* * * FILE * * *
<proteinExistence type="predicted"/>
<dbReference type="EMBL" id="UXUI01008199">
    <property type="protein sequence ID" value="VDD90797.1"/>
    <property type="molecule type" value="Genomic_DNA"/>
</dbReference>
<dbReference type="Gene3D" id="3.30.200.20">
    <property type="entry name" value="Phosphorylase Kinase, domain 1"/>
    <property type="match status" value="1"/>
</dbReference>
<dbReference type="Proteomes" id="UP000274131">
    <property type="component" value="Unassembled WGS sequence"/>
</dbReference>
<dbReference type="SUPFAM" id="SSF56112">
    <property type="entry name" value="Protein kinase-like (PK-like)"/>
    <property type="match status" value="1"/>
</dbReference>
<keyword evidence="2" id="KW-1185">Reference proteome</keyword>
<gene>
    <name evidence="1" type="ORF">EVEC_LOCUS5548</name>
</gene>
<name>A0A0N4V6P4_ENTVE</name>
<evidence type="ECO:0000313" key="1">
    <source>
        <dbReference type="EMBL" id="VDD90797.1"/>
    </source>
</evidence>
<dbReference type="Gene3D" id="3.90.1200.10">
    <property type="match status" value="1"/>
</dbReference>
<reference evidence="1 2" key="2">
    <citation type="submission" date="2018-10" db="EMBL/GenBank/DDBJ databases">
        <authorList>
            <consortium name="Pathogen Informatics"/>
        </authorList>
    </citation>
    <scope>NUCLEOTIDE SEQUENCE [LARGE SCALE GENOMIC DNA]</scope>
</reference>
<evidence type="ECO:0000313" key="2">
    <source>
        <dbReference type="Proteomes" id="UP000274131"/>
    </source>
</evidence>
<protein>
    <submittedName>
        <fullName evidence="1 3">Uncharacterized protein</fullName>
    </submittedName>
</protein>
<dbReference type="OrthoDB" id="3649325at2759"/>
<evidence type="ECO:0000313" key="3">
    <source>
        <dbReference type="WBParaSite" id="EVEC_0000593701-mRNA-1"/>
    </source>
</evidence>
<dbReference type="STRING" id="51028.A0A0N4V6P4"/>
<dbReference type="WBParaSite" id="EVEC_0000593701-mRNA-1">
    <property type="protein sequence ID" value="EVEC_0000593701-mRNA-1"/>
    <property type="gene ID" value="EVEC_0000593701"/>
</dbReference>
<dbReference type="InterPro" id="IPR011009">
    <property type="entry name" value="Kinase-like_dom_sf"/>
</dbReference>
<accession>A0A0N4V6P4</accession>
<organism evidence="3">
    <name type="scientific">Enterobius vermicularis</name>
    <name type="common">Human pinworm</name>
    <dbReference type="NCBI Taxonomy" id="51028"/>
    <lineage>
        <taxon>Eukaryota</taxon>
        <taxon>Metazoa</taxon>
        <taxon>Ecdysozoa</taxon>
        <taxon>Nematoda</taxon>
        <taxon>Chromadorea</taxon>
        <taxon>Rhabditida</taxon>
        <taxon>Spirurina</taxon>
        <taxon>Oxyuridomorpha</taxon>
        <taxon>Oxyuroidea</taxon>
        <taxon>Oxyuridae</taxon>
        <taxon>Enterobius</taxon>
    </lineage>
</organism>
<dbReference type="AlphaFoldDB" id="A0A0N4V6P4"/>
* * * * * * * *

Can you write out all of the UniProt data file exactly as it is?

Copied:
<proteinExistence type="predicted"/>
<dbReference type="EMBL" id="UXUI01008199">
    <property type="protein sequence ID" value="VDD90797.1"/>
    <property type="molecule type" value="Genomic_DNA"/>
</dbReference>
<dbReference type="Gene3D" id="3.30.200.20">
    <property type="entry name" value="Phosphorylase Kinase, domain 1"/>
    <property type="match status" value="1"/>
</dbReference>
<dbReference type="Proteomes" id="UP000274131">
    <property type="component" value="Unassembled WGS sequence"/>
</dbReference>
<dbReference type="SUPFAM" id="SSF56112">
    <property type="entry name" value="Protein kinase-like (PK-like)"/>
    <property type="match status" value="1"/>
</dbReference>
<keyword evidence="2" id="KW-1185">Reference proteome</keyword>
<gene>
    <name evidence="1" type="ORF">EVEC_LOCUS5548</name>
</gene>
<name>A0A0N4V6P4_ENTVE</name>
<evidence type="ECO:0000313" key="1">
    <source>
        <dbReference type="EMBL" id="VDD90797.1"/>
    </source>
</evidence>
<dbReference type="Gene3D" id="3.90.1200.10">
    <property type="match status" value="1"/>
</dbReference>
<reference evidence="1 2" key="2">
    <citation type="submission" date="2018-10" db="EMBL/GenBank/DDBJ databases">
        <authorList>
            <consortium name="Pathogen Informatics"/>
        </authorList>
    </citation>
    <scope>NUCLEOTIDE SEQUENCE [LARGE SCALE GENOMIC DNA]</scope>
</reference>
<evidence type="ECO:0000313" key="2">
    <source>
        <dbReference type="Proteomes" id="UP000274131"/>
    </source>
</evidence>
<protein>
    <submittedName>
        <fullName evidence="1 3">Uncharacterized protein</fullName>
    </submittedName>
</protein>
<dbReference type="OrthoDB" id="3649325at2759"/>
<evidence type="ECO:0000313" key="3">
    <source>
        <dbReference type="WBParaSite" id="EVEC_0000593701-mRNA-1"/>
    </source>
</evidence>
<dbReference type="STRING" id="51028.A0A0N4V6P4"/>
<dbReference type="WBParaSite" id="EVEC_0000593701-mRNA-1">
    <property type="protein sequence ID" value="EVEC_0000593701-mRNA-1"/>
    <property type="gene ID" value="EVEC_0000593701"/>
</dbReference>
<dbReference type="InterPro" id="IPR011009">
    <property type="entry name" value="Kinase-like_dom_sf"/>
</dbReference>
<accession>A0A0N4V6P4</accession>
<organism evidence="3">
    <name type="scientific">Enterobius vermicularis</name>
    <name type="common">Human pinworm</name>
    <dbReference type="NCBI Taxonomy" id="51028"/>
    <lineage>
        <taxon>Eukaryota</taxon>
        <taxon>Metazoa</taxon>
        <taxon>Ecdysozoa</taxon>
        <taxon>Nematoda</taxon>
        <taxon>Chromadorea</taxon>
        <taxon>Rhabditida</taxon>
        <taxon>Spirurina</taxon>
        <taxon>Oxyuridomorpha</taxon>
        <taxon>Oxyuroidea</taxon>
        <taxon>Oxyuridae</taxon>
        <taxon>Enterobius</taxon>
    </lineage>
</organism>
<dbReference type="AlphaFoldDB" id="A0A0N4V6P4"/>